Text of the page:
Hey, bloggers! It's February again and in the horror world, that means it is Women in Horror Month! How apropos is it that the post I had scheduled to run today would actually fit into this? Freaky!
It's been a heck of a long wait for this one, bloggers! I had totally forgotten about The Woman until I saw it at the video store the other day (yeah, a video store! They still have those!). The Jack Ketchum book of the same name that this movie is based off of is a true masterpiece in horror, as it is one of the most horrific tales I have ever read - in a good and a bad way, if that is possible. Ketchum is known for his balls-out horror yarns that pull no punches, and this adaptation is no exception. (Psst, you can read my review of the book here.)
As established in the previous film Offspring (which by the way is an okay little horror flick despite its bad actors and low budget - I also reviewed that movie here - am I a shameless self-promoter or what?!) and the books, the titular character The Woman is the last of a clan of feral cannibals who once savaged the woods and caves where they lived. When lawyer Chris Cleek, a.k.a. The Worst Father/Husband/Man in the History of the World, stumbles upon The Woman while out hunting, he decides to capture her and keep her locked in his cellar in an attempt to teach her how to act more civilized. His brow-beaten wife and daughter and his douchebag son are brought along for the ride.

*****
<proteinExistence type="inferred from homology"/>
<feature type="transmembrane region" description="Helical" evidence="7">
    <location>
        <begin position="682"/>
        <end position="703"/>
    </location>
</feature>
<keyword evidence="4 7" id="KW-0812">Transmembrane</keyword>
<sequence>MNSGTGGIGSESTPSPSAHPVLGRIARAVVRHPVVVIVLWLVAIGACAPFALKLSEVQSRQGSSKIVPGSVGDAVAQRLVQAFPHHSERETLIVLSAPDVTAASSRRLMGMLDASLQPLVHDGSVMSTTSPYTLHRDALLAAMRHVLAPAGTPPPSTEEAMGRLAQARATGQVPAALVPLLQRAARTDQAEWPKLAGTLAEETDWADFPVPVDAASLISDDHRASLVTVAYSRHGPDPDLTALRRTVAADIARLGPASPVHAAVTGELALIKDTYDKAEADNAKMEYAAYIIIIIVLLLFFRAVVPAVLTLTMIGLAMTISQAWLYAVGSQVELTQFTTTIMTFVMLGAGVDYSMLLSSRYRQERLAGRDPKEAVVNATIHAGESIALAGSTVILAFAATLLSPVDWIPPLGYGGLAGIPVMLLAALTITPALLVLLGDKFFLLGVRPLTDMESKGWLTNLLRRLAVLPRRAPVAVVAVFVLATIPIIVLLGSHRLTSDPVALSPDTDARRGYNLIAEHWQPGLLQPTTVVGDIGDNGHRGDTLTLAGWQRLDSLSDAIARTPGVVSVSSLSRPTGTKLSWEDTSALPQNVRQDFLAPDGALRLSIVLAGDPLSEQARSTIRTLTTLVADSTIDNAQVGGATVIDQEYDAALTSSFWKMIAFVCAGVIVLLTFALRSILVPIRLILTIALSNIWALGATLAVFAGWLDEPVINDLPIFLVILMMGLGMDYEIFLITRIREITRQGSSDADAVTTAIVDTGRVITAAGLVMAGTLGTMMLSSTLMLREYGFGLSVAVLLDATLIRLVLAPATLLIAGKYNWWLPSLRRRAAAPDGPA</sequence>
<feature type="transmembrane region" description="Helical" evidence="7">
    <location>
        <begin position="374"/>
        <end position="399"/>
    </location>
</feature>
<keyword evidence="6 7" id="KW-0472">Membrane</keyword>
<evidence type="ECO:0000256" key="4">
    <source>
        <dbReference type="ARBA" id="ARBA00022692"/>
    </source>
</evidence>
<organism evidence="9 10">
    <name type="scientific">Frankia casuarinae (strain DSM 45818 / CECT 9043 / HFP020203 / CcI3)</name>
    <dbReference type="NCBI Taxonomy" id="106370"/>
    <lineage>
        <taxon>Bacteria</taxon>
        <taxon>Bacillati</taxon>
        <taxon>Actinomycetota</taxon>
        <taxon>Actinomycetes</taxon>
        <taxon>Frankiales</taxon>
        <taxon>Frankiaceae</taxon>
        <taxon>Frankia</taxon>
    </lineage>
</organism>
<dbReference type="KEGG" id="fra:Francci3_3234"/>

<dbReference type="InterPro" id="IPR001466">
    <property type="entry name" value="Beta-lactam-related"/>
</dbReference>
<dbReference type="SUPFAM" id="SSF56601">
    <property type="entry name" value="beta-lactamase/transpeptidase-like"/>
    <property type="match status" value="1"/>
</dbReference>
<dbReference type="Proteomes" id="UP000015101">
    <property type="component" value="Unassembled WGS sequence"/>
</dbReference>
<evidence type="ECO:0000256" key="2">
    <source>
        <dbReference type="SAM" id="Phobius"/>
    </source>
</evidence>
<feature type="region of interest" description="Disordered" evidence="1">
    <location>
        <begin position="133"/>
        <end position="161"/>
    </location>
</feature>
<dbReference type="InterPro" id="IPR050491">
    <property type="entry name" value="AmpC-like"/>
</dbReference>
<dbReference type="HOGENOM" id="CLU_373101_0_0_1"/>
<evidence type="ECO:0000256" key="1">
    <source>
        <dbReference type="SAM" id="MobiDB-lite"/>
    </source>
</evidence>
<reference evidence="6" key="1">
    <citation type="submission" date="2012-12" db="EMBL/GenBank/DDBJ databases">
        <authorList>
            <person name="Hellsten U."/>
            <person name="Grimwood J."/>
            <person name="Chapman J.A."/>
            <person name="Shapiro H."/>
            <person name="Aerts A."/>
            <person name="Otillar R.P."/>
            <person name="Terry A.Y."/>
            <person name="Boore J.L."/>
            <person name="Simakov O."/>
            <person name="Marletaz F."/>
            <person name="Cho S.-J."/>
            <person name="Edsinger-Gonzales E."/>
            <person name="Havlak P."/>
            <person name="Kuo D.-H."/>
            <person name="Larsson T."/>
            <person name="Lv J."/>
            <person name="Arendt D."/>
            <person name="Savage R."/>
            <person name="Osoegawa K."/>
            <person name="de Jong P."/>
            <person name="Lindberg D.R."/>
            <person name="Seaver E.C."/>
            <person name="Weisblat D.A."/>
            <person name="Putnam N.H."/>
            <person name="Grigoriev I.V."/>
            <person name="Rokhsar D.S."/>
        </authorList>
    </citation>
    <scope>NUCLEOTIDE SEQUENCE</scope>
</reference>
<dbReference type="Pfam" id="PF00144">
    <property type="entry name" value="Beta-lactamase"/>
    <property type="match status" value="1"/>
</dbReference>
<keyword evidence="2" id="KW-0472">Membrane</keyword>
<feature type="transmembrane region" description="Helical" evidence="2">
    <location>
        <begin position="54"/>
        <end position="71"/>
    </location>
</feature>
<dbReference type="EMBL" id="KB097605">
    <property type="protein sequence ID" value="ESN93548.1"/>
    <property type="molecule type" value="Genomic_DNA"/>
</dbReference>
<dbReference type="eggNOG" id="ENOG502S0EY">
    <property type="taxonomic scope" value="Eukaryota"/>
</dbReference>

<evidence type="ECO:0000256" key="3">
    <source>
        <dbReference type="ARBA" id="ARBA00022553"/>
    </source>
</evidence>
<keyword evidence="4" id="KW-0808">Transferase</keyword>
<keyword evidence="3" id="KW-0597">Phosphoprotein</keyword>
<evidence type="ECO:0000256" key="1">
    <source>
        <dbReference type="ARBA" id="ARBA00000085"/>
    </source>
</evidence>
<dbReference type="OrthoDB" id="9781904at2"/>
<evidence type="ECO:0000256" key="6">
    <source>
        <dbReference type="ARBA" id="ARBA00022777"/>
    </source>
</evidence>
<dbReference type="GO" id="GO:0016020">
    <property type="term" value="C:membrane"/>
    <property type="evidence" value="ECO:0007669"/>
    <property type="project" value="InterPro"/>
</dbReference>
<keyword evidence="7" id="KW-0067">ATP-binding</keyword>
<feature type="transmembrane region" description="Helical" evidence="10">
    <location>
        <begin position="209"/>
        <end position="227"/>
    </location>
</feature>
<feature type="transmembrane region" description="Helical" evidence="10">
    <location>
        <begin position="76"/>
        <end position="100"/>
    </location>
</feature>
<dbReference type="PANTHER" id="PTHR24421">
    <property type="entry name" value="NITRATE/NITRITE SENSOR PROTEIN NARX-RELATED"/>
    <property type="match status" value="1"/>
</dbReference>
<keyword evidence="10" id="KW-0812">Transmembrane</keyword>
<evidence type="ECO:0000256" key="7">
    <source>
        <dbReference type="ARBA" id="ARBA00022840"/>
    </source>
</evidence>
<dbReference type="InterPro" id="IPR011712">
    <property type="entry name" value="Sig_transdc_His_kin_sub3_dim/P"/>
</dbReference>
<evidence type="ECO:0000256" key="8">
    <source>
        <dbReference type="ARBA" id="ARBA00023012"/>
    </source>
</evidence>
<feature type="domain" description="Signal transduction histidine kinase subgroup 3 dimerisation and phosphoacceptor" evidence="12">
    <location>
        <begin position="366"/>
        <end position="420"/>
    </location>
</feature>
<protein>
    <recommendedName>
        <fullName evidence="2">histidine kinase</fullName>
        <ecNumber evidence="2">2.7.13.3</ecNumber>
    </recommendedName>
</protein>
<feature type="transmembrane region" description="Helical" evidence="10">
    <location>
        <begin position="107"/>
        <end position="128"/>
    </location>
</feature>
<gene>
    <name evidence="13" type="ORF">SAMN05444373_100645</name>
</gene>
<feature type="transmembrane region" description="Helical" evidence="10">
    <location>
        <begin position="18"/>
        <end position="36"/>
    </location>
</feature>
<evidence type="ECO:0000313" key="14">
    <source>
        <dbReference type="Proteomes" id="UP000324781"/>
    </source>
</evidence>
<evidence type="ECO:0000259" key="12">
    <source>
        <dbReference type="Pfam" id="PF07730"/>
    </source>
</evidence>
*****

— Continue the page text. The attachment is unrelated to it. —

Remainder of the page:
The Woman is an interesting little concoction because the book and the screenplay were written simultaneously by author Jack Ketchum and director Lucky McKee. This is probably the reason why the book and film follow each other so closely, except for the fact that the movie sets a much different tone than the book. Ketchum's The Woman was a very dark, gory, and disturbing look not just into what Chris does to The Woman but into the dynamics of this intensely screwed up family. Though The Woman herself no doubt has a gross, cannibalistic, and brutal nature, that doesn't even seem to compare to the atrocities committed by Chris Cleek alone. His power over the people around him is so severe that you find yourself hating every character at one point or another because they can't take down this one little man.
And I'll be damned if Pollyana McIntosh (what a name, eh?) doesn't deliver with every fiber of her being in her portrayal of The Woman. She gave a standout performance in the same role in Offspring, especially in one of those last moments where she starts eating a guy's brains out of his head, so it's great that the filmmakers had the foresight to keep her character around and center another story around The Woman. One thing I wish Lucky and crew would have done was to include subtitles for The Woman's strange made-up language. I mean, mostly you get the gist of what she's saying from her expression and gestures but especially in the part where she asks Peg for help from her father, calling her "Mother" because she is somehow able to sense that Peg is pregnant, I think it would have helped to have the subtitles to show early on the connection formed between Peg and The Woman.
Offspring, the filmmakers leave nothing to the imagination and show the audience these kills with all the blood and intestines and organs in their arsenal.
I think The Woman is looked at as a "love it or hate it" movie (or an "understand it or don't understand it" movie) and it may not be for everyone (especially this guy) but I'm one of the ones that loved it. It is probably the best adaptation of Ketchum's work so far, and though the handling of the material at some parts is not to my liking, the performances, editing, and effects more than make up for it.
P.S. Jack Ketchum rules!